By the time we got situated in the car park, the rest of the group had arrived, so we grabbed our tickets and headed to the main entrance. We were in for a treat that day…We had an extra special tour guide waiting for us in front of the rich red brick gatehouse: The Anne Boleyn Society founder, James Peacock! James works at Hampton Court and it became clear immediately that he was well-versed in its history. His commentary on all that we would see that day made the visit unforgettable.
Before we headed into Base Court, James led us through a vine covered arch into the gardens. As we made our way through the still lush landscape, he gave us the background on each section: what it is used for now, and what it used to be. I was taken aback when we walked through the area that had once been Henry VIII’s tiltyard. It was almost impossible to imagine what it looked like all those centuries ago, but when I concentrated really hard, I thought I heard the clang of steel and the thunder of hoof beats. Our group was a mixed bag of Brits and Americans (even an Aussie too!) so we had fun comparing the differences in our names for produce when we went through the Kitchen Garden. “Rocket? What’s that?” I asked with a laugh.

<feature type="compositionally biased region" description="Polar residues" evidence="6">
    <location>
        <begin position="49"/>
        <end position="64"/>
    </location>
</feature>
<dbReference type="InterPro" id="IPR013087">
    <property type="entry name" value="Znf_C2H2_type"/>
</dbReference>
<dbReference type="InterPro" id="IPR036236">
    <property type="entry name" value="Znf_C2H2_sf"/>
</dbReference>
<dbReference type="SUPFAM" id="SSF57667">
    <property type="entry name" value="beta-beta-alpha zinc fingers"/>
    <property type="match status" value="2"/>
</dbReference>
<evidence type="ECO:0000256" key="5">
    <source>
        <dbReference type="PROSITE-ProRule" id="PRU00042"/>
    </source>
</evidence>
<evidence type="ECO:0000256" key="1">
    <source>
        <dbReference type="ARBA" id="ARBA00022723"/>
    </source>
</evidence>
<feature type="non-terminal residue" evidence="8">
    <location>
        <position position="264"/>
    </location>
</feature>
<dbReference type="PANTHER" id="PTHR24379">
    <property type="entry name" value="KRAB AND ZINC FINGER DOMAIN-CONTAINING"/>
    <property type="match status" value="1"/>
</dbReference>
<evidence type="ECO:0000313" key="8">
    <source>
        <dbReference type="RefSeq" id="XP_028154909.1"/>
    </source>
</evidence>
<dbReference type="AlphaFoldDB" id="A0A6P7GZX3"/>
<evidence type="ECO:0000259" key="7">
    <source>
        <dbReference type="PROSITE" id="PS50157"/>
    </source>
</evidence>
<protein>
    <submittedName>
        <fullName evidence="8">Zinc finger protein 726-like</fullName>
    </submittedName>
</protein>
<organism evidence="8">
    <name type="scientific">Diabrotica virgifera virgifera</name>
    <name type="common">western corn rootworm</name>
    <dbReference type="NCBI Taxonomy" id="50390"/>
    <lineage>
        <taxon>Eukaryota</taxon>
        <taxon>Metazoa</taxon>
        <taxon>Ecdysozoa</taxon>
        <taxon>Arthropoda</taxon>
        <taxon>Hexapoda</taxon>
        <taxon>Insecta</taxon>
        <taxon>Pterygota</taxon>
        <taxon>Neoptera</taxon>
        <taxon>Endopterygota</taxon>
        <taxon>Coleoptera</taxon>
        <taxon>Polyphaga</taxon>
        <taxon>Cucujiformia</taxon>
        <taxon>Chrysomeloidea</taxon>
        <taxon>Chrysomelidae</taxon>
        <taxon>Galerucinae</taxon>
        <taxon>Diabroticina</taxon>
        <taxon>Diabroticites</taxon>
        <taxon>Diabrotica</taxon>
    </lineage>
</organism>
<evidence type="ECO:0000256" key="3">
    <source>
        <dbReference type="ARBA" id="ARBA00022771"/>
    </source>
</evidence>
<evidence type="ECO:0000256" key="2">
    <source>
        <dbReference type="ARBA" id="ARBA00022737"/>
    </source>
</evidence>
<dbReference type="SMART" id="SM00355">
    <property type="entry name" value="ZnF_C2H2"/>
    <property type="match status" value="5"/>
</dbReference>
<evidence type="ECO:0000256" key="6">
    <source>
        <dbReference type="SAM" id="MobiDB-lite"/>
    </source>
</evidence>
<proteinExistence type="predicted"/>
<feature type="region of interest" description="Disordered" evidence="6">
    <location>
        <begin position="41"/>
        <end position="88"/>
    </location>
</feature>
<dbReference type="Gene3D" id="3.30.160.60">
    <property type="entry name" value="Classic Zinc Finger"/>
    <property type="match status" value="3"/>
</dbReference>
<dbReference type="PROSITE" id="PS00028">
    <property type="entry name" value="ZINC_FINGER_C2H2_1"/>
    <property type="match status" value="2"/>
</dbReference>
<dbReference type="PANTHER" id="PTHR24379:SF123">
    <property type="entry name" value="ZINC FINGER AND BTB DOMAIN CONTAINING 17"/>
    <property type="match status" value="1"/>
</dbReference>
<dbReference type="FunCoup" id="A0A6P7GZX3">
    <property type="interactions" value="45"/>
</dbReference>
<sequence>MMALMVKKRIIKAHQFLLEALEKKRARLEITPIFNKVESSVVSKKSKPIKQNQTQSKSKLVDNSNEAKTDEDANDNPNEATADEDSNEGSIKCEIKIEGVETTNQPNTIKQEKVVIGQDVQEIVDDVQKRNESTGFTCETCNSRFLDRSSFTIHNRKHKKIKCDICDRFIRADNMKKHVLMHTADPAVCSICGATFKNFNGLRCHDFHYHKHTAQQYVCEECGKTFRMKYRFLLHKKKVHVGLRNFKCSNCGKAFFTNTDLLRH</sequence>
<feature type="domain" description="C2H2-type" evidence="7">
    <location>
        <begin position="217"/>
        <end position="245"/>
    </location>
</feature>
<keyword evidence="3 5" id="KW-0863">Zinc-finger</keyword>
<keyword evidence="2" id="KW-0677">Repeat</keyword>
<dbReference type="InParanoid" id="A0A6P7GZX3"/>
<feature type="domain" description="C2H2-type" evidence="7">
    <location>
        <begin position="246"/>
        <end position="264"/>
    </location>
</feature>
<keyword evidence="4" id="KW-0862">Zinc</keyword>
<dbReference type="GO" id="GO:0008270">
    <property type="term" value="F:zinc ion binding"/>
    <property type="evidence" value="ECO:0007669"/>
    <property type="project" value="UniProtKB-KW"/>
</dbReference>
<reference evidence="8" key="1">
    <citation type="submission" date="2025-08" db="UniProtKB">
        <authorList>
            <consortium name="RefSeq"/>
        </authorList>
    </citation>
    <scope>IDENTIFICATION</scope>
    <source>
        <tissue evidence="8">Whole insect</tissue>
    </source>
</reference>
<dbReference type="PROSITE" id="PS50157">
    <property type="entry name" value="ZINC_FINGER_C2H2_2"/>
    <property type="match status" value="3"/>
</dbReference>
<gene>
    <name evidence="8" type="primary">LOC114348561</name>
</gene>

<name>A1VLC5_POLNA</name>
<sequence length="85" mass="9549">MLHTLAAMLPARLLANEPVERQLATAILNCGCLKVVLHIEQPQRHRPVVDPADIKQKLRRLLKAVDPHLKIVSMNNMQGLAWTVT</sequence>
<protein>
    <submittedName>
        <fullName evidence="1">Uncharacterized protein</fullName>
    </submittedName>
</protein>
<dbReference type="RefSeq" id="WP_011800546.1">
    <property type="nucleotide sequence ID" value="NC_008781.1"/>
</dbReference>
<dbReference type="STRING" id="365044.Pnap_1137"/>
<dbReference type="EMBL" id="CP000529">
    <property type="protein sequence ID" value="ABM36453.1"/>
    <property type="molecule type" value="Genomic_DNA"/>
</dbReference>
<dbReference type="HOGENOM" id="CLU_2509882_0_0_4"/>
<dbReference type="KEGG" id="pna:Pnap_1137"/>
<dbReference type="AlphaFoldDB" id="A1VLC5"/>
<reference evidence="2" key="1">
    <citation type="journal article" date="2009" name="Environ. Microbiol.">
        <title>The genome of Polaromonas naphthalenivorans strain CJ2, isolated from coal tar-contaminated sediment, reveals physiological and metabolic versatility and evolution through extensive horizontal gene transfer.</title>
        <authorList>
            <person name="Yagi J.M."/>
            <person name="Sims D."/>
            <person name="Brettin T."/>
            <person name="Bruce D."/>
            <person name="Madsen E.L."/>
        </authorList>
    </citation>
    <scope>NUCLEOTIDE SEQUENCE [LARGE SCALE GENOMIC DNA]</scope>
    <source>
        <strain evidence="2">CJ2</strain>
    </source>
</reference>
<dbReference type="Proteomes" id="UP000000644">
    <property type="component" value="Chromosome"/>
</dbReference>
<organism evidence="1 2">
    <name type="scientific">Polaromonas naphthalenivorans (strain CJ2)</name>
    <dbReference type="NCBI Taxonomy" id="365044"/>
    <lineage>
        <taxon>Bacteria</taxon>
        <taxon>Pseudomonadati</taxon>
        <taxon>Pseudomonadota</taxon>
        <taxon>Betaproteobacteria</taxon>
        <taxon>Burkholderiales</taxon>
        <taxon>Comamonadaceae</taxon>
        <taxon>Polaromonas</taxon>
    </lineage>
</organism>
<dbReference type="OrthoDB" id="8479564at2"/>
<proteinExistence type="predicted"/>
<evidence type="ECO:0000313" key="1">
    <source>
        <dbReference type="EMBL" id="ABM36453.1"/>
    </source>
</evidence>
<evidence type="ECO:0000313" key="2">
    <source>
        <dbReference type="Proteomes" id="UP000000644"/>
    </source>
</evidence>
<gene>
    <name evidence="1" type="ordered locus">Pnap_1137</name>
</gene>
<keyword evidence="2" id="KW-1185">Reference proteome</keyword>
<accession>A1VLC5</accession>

When we completed our circle through the gardens, James led us into Base Court, where I made a beeline straight for the centerpiece of the courtyard, the replica fountain from the Field of Cloth of Gold. Jane’s appearance at the event was one of the very first scenes I wrote in The Raven’s Widow and I’m still surprised my eyes didn’t bore holes into the painting I had spent hours studying to get the scene right. I was completely gobsmacked when I finally got to see the actual painting inside the palace, but the fountain was the perfect teaser. I quickly made myself comfortable next to the recumbent figure and mugged for the camera as I faked swiping the goblet from the seated figure. “A drink for me? You shouldn’t have!”